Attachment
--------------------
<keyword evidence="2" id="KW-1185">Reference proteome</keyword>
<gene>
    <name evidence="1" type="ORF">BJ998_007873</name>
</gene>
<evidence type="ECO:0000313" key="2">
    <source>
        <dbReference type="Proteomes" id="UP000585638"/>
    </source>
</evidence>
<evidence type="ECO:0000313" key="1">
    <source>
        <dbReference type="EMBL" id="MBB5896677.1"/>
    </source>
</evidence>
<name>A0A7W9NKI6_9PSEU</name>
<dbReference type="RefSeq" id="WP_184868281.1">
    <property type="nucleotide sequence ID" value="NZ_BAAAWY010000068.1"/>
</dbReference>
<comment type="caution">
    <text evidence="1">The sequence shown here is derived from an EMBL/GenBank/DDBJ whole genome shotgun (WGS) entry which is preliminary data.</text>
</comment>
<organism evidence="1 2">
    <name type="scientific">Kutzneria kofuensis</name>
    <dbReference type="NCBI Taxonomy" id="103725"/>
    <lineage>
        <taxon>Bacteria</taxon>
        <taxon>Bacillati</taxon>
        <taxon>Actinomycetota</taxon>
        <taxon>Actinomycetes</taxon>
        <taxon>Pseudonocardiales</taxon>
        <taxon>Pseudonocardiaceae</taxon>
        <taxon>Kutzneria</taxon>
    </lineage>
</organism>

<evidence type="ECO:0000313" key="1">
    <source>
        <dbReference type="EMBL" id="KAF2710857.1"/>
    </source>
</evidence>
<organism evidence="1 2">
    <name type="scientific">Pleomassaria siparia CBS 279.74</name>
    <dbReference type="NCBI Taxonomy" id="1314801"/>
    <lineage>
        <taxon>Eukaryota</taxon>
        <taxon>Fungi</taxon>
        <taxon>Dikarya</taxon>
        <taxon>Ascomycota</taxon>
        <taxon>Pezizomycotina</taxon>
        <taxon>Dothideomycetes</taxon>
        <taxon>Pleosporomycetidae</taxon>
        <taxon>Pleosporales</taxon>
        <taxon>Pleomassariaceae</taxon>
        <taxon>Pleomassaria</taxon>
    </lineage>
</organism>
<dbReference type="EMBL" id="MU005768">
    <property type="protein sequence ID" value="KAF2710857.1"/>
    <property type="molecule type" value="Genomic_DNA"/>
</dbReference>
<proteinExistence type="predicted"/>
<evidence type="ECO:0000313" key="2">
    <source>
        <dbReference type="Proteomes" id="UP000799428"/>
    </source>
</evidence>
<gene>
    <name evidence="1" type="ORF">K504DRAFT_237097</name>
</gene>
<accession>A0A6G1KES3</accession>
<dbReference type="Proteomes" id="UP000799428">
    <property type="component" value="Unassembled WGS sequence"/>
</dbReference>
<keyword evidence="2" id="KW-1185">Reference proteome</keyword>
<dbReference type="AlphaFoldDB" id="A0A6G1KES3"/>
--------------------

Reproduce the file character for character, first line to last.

<keyword evidence="2" id="KW-1185">Reference proteome</keyword>
<gene>
    <name evidence="1" type="ORF">BJ998_007873</name>
</gene>
<evidence type="ECO:0000313" key="2">
    <source>
        <dbReference type="Proteomes" id="UP000585638"/>
    </source>
</evidence>
<evidence type="ECO:0000313" key="1">
    <source>
        <dbReference type="EMBL" id="MBB5896677.1"/>
    </source>
</evidence>
<name>A0A7W9NKI6_9PSEU</name>
<dbReference type="RefSeq" id="WP_184868281.1">
    <property type="nucleotide sequence ID" value="NZ_BAAAWY010000068.1"/>
</dbReference>
<comment type="caution">
    <text evidence="1">The sequence shown here is derived from an EMBL/GenBank/DDBJ whole genome shotgun (WGS) entry which is preliminary data.</text>
</comment>
<organism evidence="1 2">
    <name type="scientific">Kutzneria kofuensis</name>
    <dbReference type="NCBI Taxonomy" id="103725"/>
    <lineage>
        <taxon>Bacteria</taxon>
        <taxon>Bacillati</taxon>
        <taxon>Actinomycetota</taxon>
        <taxon>Actinomycetes</taxon>
        <taxon>Pseudonocardiales</taxon>
        <taxon>Pseudonocardiaceae</taxon>
        <taxon>Kutzneria</taxon>
    </lineage>
</organism>

<evidence type="ECO:0000313" key="1">
    <source>
        <dbReference type="EMBL" id="KAF2710857.1"/>
    </source>
</evidence>
<organism evidence="1 2">
    <name type="scientific">Pleomassaria siparia CBS 279.74</name>
    <dbReference type="NCBI Taxonomy" id="1314801"/>
    <lineage>
        <taxon>Eukaryota</taxon>
        <taxon>Fungi</taxon>
        <taxon>Dikarya</taxon>
        <taxon>Ascomycota</taxon>
        <taxon>Pezizomycotina</taxon>
        <taxon>Dothideomycetes</taxon>
        <taxon>Pleosporomycetidae</taxon>
        <taxon>Pleosporales</taxon>
        <taxon>Pleomassariaceae</taxon>
        <taxon>Pleomassaria</taxon>
    </lineage>
</organism>
<dbReference type="EMBL" id="MU005768">
    <property type="protein sequence ID" value="KAF2710857.1"/>
    <property type="molecule type" value="Genomic_DNA"/>
</dbReference>
<proteinExistence type="predicted"/>
<evidence type="ECO:0000313" key="2">
    <source>
        <dbReference type="Proteomes" id="UP000799428"/>
    </source>
</evidence>
<gene>
    <name evidence="1" type="ORF">K504DRAFT_237097</name>
</gene>
<accession>A0A6G1KES3</accession>
<dbReference type="Proteomes" id="UP000799428">
    <property type="component" value="Unassembled WGS sequence"/>
</dbReference>
<keyword evidence="2" id="KW-1185">Reference proteome</keyword>
<dbReference type="AlphaFoldDB" id="A0A6G1KES3"/>